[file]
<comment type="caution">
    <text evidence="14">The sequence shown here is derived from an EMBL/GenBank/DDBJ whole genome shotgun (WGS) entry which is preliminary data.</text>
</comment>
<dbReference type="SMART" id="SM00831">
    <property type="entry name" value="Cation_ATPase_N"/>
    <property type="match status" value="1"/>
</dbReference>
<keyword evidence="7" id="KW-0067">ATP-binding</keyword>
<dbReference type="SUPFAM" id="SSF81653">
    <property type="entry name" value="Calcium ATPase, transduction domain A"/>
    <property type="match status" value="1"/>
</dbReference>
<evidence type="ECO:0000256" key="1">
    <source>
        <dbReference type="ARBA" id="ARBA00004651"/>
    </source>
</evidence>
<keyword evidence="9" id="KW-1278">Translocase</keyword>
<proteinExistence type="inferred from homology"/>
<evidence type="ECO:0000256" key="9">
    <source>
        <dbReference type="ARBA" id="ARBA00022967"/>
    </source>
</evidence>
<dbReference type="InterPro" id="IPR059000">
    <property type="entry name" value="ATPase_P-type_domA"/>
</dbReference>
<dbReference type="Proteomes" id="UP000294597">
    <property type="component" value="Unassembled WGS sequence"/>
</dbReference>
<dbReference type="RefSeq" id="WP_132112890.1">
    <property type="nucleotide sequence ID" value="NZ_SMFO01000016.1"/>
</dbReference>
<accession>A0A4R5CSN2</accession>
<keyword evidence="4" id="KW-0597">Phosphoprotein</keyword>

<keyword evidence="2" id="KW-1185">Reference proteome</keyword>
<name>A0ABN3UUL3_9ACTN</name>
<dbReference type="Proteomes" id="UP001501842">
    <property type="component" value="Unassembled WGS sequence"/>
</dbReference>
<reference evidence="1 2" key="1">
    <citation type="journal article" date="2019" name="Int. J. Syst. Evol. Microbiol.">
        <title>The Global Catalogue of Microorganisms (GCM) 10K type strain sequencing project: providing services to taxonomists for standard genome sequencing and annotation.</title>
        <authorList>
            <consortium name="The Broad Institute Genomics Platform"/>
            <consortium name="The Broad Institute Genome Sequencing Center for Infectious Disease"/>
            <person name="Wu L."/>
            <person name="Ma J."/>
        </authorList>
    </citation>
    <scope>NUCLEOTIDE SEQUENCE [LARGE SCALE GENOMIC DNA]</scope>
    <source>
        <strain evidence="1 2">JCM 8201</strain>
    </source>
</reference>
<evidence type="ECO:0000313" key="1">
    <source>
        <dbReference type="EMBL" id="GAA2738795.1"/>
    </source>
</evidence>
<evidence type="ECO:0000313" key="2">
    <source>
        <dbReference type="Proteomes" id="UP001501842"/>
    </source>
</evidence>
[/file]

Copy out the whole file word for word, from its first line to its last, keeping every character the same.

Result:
<comment type="caution">
    <text evidence="14">The sequence shown here is derived from an EMBL/GenBank/DDBJ whole genome shotgun (WGS) entry which is preliminary data.</text>
</comment>
<dbReference type="SMART" id="SM00831">
    <property type="entry name" value="Cation_ATPase_N"/>
    <property type="match status" value="1"/>
</dbReference>
<keyword evidence="7" id="KW-0067">ATP-binding</keyword>
<dbReference type="SUPFAM" id="SSF81653">
    <property type="entry name" value="Calcium ATPase, transduction domain A"/>
    <property type="match status" value="1"/>
</dbReference>
<evidence type="ECO:0000256" key="1">
    <source>
        <dbReference type="ARBA" id="ARBA00004651"/>
    </source>
</evidence>
<keyword evidence="9" id="KW-1278">Translocase</keyword>
<proteinExistence type="inferred from homology"/>
<evidence type="ECO:0000256" key="9">
    <source>
        <dbReference type="ARBA" id="ARBA00022967"/>
    </source>
</evidence>
<dbReference type="InterPro" id="IPR059000">
    <property type="entry name" value="ATPase_P-type_domA"/>
</dbReference>
<dbReference type="Proteomes" id="UP000294597">
    <property type="component" value="Unassembled WGS sequence"/>
</dbReference>
<dbReference type="RefSeq" id="WP_132112890.1">
    <property type="nucleotide sequence ID" value="NZ_SMFO01000016.1"/>
</dbReference>
<accession>A0A4R5CSN2</accession>
<keyword evidence="4" id="KW-0597">Phosphoprotein</keyword>

<keyword evidence="2" id="KW-1185">Reference proteome</keyword>
<name>A0ABN3UUL3_9ACTN</name>
<dbReference type="Proteomes" id="UP001501842">
    <property type="component" value="Unassembled WGS sequence"/>
</dbReference>
<reference evidence="1 2" key="1">
    <citation type="journal article" date="2019" name="Int. J. Syst. Evol. Microbiol.">
        <title>The Global Catalogue of Microorganisms (GCM) 10K type strain sequencing project: providing services to taxonomists for standard genome sequencing and annotation.</title>
        <authorList>
            <consortium name="The Broad Institute Genomics Platform"/>
            <consortium name="The Broad Institute Genome Sequencing Center for Infectious Disease"/>
            <person name="Wu L."/>
            <person name="Ma J."/>
        </authorList>
    </citation>
    <scope>NUCLEOTIDE SEQUENCE [LARGE SCALE GENOMIC DNA]</scope>
    <source>
        <strain evidence="1 2">JCM 8201</strain>
    </source>
</reference>
<evidence type="ECO:0000313" key="1">
    <source>
        <dbReference type="EMBL" id="GAA2738795.1"/>
    </source>
</evidence>
<evidence type="ECO:0000313" key="2">
    <source>
        <dbReference type="Proteomes" id="UP001501842"/>
    </source>
</evidence>